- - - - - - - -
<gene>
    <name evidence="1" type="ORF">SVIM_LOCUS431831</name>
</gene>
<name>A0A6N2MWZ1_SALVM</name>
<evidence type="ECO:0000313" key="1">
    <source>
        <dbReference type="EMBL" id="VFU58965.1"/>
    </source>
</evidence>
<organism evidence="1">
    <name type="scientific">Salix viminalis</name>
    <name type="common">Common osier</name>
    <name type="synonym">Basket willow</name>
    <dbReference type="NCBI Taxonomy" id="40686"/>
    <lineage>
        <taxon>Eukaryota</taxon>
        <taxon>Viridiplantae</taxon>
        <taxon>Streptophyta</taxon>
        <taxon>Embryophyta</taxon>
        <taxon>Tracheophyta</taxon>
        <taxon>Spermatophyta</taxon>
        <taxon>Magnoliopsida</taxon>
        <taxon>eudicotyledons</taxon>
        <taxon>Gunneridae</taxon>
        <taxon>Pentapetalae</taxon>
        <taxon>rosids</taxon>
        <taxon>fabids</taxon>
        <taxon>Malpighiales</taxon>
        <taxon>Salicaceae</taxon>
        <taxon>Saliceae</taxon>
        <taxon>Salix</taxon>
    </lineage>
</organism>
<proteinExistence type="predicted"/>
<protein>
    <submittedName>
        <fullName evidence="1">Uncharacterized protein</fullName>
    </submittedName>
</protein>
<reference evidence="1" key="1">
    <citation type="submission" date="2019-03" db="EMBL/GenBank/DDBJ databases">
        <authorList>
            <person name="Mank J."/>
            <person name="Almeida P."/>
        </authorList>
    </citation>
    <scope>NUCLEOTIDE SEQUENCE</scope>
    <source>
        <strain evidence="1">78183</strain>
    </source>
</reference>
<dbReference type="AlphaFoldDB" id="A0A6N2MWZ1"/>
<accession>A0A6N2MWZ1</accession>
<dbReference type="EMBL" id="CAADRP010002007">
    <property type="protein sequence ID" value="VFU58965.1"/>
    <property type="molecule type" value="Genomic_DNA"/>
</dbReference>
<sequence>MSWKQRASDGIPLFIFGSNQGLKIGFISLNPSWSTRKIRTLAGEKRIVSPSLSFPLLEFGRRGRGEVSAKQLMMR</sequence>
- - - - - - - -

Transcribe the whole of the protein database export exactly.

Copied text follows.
<gene>
    <name evidence="1" type="ORF">SVIM_LOCUS431831</name>
</gene>
<name>A0A6N2MWZ1_SALVM</name>
<evidence type="ECO:0000313" key="1">
    <source>
        <dbReference type="EMBL" id="VFU58965.1"/>
    </source>
</evidence>
<organism evidence="1">
    <name type="scientific">Salix viminalis</name>
    <name type="common">Common osier</name>
    <name type="synonym">Basket willow</name>
    <dbReference type="NCBI Taxonomy" id="40686"/>
    <lineage>
        <taxon>Eukaryota</taxon>
        <taxon>Viridiplantae</taxon>
        <taxon>Streptophyta</taxon>
        <taxon>Embryophyta</taxon>
        <taxon>Tracheophyta</taxon>
        <taxon>Spermatophyta</taxon>
        <taxon>Magnoliopsida</taxon>
        <taxon>eudicotyledons</taxon>
        <taxon>Gunneridae</taxon>
        <taxon>Pentapetalae</taxon>
        <taxon>rosids</taxon>
        <taxon>fabids</taxon>
        <taxon>Malpighiales</taxon>
        <taxon>Salicaceae</taxon>
        <taxon>Saliceae</taxon>
        <taxon>Salix</taxon>
    </lineage>
</organism>
<proteinExistence type="predicted"/>
<protein>
    <submittedName>
        <fullName evidence="1">Uncharacterized protein</fullName>
    </submittedName>
</protein>
<reference evidence="1" key="1">
    <citation type="submission" date="2019-03" db="EMBL/GenBank/DDBJ databases">
        <authorList>
            <person name="Mank J."/>
            <person name="Almeida P."/>
        </authorList>
    </citation>
    <scope>NUCLEOTIDE SEQUENCE</scope>
    <source>
        <strain evidence="1">78183</strain>
    </source>
</reference>
<dbReference type="AlphaFoldDB" id="A0A6N2MWZ1"/>
<accession>A0A6N2MWZ1</accession>
<dbReference type="EMBL" id="CAADRP010002007">
    <property type="protein sequence ID" value="VFU58965.1"/>
    <property type="molecule type" value="Genomic_DNA"/>
</dbReference>
<sequence>MSWKQRASDGIPLFIFGSNQGLKIGFISLNPSWSTRKIRTLAGEKRIVSPSLSFPLLEFGRRGRGEVSAKQLMMR</sequence>